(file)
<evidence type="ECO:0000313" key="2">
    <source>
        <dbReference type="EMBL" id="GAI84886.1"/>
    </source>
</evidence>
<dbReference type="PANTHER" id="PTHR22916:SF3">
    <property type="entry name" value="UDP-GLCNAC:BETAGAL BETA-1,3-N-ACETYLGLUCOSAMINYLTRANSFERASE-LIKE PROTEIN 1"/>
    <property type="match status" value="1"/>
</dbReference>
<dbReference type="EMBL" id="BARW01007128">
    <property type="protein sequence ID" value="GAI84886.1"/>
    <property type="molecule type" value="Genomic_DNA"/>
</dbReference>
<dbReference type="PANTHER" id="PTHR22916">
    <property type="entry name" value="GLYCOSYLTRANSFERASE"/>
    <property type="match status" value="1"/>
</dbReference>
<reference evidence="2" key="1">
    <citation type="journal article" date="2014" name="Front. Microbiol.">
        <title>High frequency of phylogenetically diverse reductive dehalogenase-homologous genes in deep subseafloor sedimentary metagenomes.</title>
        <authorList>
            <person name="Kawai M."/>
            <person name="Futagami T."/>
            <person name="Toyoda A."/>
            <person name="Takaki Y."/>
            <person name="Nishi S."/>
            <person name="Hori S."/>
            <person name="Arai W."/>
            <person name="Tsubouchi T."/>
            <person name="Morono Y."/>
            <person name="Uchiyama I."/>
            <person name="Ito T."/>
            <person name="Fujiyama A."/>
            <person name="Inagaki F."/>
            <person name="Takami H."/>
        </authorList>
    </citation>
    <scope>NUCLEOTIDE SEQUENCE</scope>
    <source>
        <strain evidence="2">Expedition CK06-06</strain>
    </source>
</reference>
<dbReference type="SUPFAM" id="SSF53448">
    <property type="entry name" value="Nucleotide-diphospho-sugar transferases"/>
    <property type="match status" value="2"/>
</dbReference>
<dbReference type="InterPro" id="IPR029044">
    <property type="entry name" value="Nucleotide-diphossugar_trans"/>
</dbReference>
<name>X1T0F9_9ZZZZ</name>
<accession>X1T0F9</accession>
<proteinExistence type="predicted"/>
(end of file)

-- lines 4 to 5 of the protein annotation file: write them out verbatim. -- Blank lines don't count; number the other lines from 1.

    </source>
</evidence>